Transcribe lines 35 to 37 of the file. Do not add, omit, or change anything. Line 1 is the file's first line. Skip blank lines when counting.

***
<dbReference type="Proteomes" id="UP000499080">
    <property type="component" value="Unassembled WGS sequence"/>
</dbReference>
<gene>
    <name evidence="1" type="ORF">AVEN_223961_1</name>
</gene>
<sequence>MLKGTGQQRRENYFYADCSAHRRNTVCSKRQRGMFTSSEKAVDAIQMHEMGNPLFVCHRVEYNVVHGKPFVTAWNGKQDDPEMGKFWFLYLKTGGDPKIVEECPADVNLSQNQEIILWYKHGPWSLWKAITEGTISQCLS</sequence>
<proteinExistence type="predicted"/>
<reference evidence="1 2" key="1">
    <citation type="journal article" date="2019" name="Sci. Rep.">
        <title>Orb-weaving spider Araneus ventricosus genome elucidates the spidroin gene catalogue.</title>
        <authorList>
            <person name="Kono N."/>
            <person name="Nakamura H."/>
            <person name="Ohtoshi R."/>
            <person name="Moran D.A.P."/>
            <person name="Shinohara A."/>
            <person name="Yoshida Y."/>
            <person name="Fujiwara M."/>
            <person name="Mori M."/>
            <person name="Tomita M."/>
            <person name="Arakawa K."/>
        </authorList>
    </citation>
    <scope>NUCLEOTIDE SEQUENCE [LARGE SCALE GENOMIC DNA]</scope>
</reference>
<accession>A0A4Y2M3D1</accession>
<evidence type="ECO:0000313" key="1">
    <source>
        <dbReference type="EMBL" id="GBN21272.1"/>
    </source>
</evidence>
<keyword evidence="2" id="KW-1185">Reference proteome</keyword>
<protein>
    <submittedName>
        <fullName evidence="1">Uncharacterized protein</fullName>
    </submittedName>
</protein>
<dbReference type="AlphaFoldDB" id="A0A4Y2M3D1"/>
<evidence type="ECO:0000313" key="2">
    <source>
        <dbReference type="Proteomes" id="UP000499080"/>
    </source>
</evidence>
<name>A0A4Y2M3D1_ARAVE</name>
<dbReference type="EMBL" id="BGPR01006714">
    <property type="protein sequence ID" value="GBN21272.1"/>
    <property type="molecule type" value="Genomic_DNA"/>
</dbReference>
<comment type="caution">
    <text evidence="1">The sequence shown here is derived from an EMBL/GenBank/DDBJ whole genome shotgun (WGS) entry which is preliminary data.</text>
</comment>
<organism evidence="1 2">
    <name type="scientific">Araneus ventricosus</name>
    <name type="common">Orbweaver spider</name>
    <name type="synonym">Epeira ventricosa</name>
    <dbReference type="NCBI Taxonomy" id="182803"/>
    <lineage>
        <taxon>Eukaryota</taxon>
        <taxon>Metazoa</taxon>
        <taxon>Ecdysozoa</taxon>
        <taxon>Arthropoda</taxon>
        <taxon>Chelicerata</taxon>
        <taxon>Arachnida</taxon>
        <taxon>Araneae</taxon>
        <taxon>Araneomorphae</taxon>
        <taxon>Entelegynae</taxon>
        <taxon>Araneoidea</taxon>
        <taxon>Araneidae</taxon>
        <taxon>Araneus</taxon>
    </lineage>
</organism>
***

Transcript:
    <submittedName>
        <fullName evidence="1">Uncharacterized protein</fullName>
    </submittedName>